As someone with ADHD, even I don’t understand my symptoms sometimes. So I guess it’s only to be expected that other people will draw the wrong conclusions.
There’s a lot of guesswork that goes into understanding why people are behaving a certain way. We make assumptions along the lines of “if so-and-so is doing X, it must be because they feel Y.”
This is where the commonly given and uncommonly unhelpful advice that people with ADHD should “try harder” comes from. If you see someone being inattentive, inconsistent and undisciplined in the way they approach work, school or everyday chores, it’s easy to interpret these behaviors as a simple lack of effort.
Any kind of inattentive symptom is easy to misinterpret as not caring or not trying. For example, getting distracted and not listening to people can be interpreted as just not caring about what other people have to say. A lack of organization can be interpreted as not putting in the effort to stay on top of things. Careless mistakes can be interpreted as, well, being caused entirely by a lack of caring, literal carelessness.
Hyperactive symptoms can be misinterpreted too. Fidgeting can be interpreted as an expression of impatience. Interrupting others or talking too much can be interpreted as being self-centered.
These alternative interpretations can cause serious misunderstandings. If you don’t realize that someone with ADHD is acting a certain way because they have a brain that works differently than yours, you’re going to really misread what’s going on in their head.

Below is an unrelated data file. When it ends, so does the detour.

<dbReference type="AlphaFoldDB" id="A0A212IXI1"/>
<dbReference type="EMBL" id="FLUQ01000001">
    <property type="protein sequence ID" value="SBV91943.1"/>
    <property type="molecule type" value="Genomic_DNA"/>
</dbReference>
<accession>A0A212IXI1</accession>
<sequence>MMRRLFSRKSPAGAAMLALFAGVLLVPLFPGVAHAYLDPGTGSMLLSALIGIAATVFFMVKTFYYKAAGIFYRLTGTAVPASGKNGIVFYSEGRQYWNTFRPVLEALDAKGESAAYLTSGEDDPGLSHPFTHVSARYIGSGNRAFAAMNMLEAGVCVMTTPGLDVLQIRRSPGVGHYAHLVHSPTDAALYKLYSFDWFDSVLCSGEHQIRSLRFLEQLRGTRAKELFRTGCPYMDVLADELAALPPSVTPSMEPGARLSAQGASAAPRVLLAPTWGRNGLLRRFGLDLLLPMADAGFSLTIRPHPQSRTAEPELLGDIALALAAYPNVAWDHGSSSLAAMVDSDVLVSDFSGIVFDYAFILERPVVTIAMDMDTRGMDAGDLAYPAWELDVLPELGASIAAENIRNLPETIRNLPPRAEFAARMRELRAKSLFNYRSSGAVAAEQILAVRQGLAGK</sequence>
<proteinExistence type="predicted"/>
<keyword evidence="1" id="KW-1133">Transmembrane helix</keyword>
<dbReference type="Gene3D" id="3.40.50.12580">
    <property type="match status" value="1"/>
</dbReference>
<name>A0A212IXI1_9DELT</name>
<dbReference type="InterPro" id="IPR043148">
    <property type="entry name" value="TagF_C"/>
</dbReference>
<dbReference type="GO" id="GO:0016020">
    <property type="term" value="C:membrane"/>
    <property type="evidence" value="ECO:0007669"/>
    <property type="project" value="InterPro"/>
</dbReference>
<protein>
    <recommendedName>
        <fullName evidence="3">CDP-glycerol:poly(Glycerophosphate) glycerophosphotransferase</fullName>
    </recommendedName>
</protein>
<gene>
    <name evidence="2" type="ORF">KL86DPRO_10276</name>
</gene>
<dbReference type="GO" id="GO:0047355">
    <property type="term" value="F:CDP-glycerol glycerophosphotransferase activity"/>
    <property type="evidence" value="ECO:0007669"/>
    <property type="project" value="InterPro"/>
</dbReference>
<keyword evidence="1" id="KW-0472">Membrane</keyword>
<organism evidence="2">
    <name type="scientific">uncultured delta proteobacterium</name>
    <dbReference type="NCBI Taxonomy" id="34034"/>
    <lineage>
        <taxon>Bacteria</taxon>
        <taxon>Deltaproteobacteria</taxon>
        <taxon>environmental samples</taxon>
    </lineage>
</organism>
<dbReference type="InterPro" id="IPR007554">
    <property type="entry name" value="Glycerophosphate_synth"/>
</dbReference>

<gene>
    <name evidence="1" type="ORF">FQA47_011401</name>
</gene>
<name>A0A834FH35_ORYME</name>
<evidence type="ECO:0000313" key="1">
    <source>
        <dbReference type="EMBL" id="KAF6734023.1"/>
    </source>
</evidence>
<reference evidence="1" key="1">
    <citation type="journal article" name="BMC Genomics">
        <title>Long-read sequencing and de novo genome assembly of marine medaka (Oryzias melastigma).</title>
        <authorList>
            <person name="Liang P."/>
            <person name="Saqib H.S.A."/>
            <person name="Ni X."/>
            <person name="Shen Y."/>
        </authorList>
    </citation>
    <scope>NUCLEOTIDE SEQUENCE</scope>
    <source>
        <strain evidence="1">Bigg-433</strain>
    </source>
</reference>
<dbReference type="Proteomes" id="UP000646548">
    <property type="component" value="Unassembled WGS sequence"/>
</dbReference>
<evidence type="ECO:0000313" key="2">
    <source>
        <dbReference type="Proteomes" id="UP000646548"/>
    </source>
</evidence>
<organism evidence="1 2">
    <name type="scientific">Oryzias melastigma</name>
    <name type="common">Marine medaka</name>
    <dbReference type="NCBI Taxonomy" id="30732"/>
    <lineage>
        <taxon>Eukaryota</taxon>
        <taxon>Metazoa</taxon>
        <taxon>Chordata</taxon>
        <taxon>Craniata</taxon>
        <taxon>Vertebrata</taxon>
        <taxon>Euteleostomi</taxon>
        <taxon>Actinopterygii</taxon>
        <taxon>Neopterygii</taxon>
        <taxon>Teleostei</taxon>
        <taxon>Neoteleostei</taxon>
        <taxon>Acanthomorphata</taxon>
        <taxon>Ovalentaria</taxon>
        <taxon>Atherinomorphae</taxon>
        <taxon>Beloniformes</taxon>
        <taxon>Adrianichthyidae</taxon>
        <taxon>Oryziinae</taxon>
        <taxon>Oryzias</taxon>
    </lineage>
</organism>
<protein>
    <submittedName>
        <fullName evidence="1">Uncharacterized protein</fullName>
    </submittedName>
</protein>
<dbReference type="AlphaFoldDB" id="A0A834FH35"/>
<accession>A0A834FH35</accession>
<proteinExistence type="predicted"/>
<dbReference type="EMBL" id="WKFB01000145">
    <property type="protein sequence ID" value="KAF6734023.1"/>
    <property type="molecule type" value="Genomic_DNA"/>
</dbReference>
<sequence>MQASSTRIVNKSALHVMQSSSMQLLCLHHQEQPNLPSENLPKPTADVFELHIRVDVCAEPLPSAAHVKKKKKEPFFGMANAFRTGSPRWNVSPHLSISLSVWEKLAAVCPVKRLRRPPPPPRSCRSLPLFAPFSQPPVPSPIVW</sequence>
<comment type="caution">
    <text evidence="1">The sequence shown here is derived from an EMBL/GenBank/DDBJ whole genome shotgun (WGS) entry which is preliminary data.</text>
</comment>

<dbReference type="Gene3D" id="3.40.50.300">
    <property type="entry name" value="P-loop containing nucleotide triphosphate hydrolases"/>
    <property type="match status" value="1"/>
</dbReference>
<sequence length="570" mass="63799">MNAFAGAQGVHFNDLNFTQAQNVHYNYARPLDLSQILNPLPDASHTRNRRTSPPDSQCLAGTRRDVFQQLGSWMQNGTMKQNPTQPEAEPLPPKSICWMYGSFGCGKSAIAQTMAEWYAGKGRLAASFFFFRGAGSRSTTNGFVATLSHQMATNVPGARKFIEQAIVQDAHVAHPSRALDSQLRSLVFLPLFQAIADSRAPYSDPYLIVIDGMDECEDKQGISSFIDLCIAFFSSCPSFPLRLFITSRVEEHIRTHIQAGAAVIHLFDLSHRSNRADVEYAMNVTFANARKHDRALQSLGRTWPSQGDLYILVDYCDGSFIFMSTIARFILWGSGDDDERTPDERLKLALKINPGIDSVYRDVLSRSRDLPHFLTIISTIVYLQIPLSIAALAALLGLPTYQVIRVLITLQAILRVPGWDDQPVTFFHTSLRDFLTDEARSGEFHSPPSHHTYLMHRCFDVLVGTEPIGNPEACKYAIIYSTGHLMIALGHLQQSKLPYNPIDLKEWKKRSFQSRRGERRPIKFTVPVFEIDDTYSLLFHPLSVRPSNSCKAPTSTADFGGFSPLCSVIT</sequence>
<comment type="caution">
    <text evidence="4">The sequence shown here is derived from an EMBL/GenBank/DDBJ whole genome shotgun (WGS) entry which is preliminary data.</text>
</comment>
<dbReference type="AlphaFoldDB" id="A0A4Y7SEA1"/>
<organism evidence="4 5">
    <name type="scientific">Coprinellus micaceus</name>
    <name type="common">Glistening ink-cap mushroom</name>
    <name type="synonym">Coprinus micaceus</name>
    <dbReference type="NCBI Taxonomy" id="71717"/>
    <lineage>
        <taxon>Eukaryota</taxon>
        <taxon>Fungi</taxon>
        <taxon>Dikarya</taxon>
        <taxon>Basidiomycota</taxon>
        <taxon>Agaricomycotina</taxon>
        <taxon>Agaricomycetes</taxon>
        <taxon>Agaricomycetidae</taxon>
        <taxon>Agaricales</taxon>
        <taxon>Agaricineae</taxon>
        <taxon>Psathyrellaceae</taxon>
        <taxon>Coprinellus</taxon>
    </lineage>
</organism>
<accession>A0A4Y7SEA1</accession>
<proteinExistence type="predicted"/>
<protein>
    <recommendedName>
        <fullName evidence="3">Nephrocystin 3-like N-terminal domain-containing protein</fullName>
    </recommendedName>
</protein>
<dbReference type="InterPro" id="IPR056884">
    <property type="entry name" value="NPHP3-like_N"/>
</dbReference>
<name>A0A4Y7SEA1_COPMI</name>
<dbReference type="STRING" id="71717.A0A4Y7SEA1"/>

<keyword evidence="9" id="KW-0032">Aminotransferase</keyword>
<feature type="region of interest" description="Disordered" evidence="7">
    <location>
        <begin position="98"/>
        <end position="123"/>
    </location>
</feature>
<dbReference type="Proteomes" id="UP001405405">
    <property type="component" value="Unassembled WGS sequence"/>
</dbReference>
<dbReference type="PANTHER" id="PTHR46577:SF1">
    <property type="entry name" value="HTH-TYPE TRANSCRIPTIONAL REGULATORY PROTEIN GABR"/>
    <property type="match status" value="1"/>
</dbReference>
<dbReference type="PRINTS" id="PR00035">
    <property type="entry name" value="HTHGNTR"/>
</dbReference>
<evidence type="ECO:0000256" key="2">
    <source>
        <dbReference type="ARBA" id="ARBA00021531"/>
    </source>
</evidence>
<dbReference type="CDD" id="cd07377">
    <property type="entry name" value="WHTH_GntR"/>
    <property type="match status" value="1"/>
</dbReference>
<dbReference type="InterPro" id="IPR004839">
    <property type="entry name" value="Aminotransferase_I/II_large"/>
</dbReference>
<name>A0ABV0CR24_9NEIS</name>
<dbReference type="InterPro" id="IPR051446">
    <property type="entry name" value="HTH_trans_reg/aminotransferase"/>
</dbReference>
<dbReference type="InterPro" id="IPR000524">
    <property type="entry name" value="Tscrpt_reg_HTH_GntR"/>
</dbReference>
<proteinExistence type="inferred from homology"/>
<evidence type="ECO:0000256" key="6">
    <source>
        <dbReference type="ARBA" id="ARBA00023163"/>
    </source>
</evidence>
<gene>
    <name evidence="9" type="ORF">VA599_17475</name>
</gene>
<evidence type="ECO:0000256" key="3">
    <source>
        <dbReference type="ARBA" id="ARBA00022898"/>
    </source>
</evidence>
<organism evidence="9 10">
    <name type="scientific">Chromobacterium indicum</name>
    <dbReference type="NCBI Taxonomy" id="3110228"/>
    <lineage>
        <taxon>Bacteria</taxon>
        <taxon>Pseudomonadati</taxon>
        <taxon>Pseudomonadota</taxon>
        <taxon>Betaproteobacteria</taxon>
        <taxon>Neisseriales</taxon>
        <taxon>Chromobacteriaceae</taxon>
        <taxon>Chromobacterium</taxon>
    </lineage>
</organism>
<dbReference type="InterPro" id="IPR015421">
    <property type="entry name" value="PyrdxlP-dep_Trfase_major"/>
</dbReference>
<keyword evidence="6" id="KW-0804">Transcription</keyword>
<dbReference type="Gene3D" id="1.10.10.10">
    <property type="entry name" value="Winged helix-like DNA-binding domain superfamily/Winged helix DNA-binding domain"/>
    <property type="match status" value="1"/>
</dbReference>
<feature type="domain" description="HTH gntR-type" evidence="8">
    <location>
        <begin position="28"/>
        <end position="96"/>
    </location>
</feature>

That is, if you assume that you’re dealing with someone whose brain works exactly like yours does rather than someone with ADHD, inattentive and hyperactive behaviors may take on entirely different meanings.
For those of us with ADHD, I don’t think there’s an easy solution to avoiding these misunderstandings. We can try explaining ADHD, but it’s not practical to do so in every interaction we have. And sometimes the explanation doesn’t really get through – people just continue to misinterpret inattentive and hyperactive behaviors while assuming that ADHD is being offered as an “excuse” for carelessness and self-centeredness.
But I do think being aware of the potential for these misinterpretations to arise can help. For those of us with ADHD, it’s worth thinking about how our different symptoms come across to people who don’t know much about ADHD and don’t have ADHD themselves. This awareness can hopefully help us mitigate more serious misunderstandings, or at least realize what’s happening when things start to go wrong.
Image: Flickr/Tall Chris